Sugar substitutes: Quick facts
Published: July 17, 2020
Sugar consumption has increased dramatically in recentt decades.
Over consumption of refined sugars is now considered to be associated with increased rates of obesity, diabetes type 2, and heart disease.
Keeping refined sugars to a minimum in your your diet can benefit your health, but are the alternatives, sugar substitutes and artificial sweeteners, any healthier?
Sugar substitutes or artificial sweeteners provide sweetness without the accompanying calories.
In general, sugar substitutes and artificial sweeteners are many times sweeter than table sugar.
Some are several hundred times sweeter which means that much less of the sweetener is required to provide the same sweetness as regular sugar.
Sugar substitutes are available as artificial sweeteners, sugar replacers and natural sweeteners.
There are several different artificial sweeteners that have been tested for safety and toxicity and approved for use up to the Acceptable Daily Intake (ADI) in Canada and/or the USA.
The ADI is an estimate of the amount of a sweetener that you can safely consume on a daily basis without causing adverse effects. These sweeteners include:
- Acesulfame-K (acesulfame potassium)
Artificial sweeteners have a variety of applications.
Some are used as "table top" sweeteners for tea, coffee or added to cereals and fruit. In the food industry artificial sweeteners are used to replace sugar in a variety of products which are usually marketed as being "sugar free" or "low in sugar".
Some sugar substitutes are known as sugar replacers which describes a group of sugar alcohols used in "sugar free" foods.
Sugar alcohols provide far fewer calories per gram than sucrose and are found naturally in vegetables and fruits. Sugar replacers include:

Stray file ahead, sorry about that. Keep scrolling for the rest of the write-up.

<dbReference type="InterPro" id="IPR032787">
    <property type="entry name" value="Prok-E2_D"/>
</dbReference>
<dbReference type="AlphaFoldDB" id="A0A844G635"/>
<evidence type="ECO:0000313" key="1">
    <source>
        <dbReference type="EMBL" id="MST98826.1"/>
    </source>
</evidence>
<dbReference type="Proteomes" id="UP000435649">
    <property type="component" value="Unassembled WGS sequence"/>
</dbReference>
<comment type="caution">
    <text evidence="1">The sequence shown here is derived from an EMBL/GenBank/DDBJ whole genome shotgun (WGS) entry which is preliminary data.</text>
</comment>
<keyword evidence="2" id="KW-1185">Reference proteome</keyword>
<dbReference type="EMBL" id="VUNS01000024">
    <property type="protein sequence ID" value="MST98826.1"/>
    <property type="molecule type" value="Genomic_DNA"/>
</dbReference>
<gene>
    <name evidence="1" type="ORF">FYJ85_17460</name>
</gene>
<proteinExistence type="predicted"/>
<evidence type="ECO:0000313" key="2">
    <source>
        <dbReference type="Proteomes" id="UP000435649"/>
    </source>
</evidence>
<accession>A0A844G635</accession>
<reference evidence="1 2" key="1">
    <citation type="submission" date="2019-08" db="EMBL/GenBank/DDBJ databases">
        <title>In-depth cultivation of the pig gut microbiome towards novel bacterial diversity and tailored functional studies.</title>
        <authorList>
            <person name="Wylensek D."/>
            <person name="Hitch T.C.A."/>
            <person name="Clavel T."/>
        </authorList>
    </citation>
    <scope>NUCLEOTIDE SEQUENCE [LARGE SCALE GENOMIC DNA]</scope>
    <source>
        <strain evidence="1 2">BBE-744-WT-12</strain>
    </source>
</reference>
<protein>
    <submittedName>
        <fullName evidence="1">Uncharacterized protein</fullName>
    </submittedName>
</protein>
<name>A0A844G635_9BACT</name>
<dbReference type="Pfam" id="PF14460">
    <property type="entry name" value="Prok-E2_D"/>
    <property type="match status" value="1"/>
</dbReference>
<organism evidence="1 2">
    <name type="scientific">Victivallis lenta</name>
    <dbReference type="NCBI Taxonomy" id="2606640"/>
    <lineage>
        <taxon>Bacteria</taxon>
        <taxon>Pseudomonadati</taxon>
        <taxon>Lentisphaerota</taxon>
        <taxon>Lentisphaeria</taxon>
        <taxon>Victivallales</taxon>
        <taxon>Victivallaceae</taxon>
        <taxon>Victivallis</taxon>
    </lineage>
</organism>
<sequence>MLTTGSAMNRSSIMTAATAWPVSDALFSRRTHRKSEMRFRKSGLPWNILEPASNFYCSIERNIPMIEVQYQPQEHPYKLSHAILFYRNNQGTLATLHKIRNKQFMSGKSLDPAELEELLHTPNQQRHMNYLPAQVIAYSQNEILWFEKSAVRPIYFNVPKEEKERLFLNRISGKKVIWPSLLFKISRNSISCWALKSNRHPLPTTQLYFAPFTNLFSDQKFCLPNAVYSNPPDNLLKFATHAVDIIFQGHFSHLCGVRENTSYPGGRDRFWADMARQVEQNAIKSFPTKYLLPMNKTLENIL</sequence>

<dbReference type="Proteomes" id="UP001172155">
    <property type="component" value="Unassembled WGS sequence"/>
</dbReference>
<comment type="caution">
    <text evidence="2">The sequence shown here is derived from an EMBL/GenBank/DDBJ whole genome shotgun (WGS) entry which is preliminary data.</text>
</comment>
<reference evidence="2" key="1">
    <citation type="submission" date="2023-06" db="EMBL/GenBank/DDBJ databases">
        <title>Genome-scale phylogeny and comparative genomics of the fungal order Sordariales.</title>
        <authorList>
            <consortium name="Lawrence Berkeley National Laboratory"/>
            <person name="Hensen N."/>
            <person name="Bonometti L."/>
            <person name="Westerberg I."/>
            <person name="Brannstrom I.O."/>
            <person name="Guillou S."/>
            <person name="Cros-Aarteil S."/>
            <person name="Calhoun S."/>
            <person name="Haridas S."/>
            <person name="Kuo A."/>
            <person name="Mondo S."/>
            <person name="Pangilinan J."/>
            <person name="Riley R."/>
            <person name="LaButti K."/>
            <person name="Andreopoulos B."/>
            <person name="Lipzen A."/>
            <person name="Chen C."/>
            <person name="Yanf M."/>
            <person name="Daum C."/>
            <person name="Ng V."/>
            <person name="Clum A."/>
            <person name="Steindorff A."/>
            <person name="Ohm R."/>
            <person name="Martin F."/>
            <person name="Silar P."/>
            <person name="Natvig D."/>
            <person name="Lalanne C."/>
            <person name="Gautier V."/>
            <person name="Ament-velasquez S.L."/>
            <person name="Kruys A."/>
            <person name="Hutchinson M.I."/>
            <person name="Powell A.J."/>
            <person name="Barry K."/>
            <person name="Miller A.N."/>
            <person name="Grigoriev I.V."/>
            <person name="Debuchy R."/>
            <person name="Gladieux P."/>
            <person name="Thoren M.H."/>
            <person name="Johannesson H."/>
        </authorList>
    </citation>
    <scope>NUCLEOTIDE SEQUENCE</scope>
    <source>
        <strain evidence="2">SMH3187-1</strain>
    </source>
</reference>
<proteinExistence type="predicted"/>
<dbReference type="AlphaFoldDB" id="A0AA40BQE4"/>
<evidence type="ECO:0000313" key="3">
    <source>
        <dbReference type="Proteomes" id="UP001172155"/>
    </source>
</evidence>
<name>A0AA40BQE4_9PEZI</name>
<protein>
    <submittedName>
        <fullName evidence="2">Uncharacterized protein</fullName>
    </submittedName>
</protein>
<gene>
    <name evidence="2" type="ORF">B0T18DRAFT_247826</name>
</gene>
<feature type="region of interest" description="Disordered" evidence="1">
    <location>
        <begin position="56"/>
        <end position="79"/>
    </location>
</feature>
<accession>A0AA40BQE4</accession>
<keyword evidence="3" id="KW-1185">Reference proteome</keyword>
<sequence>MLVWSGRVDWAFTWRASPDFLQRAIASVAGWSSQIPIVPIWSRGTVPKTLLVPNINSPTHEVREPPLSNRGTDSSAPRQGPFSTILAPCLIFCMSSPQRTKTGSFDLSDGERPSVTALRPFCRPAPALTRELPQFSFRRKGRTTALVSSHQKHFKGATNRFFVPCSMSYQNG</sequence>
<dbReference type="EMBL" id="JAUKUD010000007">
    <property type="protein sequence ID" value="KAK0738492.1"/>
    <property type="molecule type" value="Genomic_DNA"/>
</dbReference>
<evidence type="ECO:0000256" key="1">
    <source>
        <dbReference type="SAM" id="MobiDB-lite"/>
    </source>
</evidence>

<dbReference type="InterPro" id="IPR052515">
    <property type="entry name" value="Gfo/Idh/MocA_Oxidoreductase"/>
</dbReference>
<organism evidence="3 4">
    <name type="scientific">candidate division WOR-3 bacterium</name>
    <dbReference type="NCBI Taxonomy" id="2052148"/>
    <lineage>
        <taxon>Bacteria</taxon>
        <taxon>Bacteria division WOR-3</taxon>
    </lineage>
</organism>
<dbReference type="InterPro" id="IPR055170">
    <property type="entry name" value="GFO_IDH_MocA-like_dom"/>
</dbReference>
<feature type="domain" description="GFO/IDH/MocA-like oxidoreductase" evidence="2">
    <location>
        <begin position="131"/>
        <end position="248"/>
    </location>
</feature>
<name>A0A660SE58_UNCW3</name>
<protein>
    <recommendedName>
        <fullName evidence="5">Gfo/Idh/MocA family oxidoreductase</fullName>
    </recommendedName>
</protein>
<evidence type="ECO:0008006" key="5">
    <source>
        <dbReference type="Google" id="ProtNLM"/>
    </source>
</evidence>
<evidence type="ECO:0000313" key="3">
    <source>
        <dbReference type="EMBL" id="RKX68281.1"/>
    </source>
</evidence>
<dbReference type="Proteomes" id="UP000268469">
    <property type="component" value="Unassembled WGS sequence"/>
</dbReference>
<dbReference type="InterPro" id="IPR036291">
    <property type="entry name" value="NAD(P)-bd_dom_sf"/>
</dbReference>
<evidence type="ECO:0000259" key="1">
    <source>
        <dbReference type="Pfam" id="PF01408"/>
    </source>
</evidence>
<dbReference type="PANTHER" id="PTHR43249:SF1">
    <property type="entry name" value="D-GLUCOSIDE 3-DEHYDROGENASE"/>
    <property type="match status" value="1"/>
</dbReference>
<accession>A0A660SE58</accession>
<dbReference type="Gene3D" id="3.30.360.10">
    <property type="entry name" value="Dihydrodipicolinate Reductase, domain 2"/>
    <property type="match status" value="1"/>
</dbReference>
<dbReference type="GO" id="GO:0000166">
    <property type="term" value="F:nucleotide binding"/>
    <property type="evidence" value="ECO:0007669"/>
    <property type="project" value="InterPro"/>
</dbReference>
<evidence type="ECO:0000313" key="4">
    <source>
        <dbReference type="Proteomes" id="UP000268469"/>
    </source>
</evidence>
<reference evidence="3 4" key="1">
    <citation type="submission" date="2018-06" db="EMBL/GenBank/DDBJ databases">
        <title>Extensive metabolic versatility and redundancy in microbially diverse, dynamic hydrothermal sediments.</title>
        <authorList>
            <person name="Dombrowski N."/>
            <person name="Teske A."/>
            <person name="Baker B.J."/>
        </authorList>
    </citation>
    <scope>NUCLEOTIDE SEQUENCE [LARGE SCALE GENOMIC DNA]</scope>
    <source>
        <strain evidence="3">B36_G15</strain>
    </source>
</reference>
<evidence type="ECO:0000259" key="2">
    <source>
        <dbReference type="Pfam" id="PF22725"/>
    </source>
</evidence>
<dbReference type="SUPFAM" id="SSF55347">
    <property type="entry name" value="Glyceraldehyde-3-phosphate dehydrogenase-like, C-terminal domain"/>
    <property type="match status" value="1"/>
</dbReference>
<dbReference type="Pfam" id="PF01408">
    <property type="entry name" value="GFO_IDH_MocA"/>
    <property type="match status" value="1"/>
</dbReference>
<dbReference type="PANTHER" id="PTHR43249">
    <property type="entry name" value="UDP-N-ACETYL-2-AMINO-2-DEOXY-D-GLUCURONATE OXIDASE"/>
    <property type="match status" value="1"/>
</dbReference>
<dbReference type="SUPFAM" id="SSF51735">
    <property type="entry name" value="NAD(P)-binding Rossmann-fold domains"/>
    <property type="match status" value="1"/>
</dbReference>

Honey, maple syrup, high fructose corn syrup, treacle and molasses are natural sweeteners used to sweeten foods and beverages, but like sugar provide additional calories with few other nutritional benefits.
Stevia is a herb which is used as an alternative to sugar.
Traditionally it has been used by the people of South America as a food sweetener. Since stevia does not contain sucrose, using stevia as a sweetener does not add calories to you diet.
Although stevia products have been approved for consumption by the FDA there are some concerns about the safety of these products and more long term studies are required to better understand implications for long term use.
Another sweetener which is currently popular as a “healthier” alternative to sugar is agave.
Agave can replace sugar in many foods and beverages, but whether it is “healthier” than sugar is debateable since the fructose content of some agave products is greater than that of sucrose.
Although agave syrup has a lower Glycemic Index factor (due to its high fructose content and lower glucose content), like other natural sweeteners agave syrup also provides additional calories with few other nutrients.
Both stevia and agave products are highly processed.
Fructose has become a sugar of concern in recent years as it may be implicated in several health disorders, such as metabolic syndrome and hyperinsulinemia.
The real thing or a substitute
Sugar substitutes have been in use for many years and artificially sweetened beverages have been promoted as a means to combat weight gain.
However, it cannot be taken for granted that consumption of sugar free, sweetened beverages will automatically help you achieve weight loss.
Some research studies suggest that people who consume artificially sweetened beverages may actually eat more than if they had a sugar sweetened soda!
The use of some artificial sweeteners is controversial and research into the safety of the short and long term use of artificial sweeteners is ongoing.
If you are concerned about the safety of sugar substitutes you may want to consider reducing the added sugar in your diet instead of replacing it with a substitute.
Nutrition fact labels can help you identify sugar substitutes and sugar that is added and will be listed on the ingredient list.
Sugar is added to a wide variety of food products, not just products you expect to be sweetened.
If you add sugar to tea, coffee, cereal or fruit you can reduce the amount of sugar you add.
Do it slowly, e.g. reduce by 1/4 teaspoon a week and before long you'll not be adding any sugar to these items.
Reducing the amount of cookies, cakes, donuts, candies and desserts that you consume will also reduce the amount of added sugar you consume and help tame your sweet tooth.
Follow the link to our in-depth article "Sugar substitutes" for more detailed information about these food additions.
Whitney, E. & Rady Rolfes, S. (2005). Understanding Nutrition. Belmont, CA: Thomson Wadsworth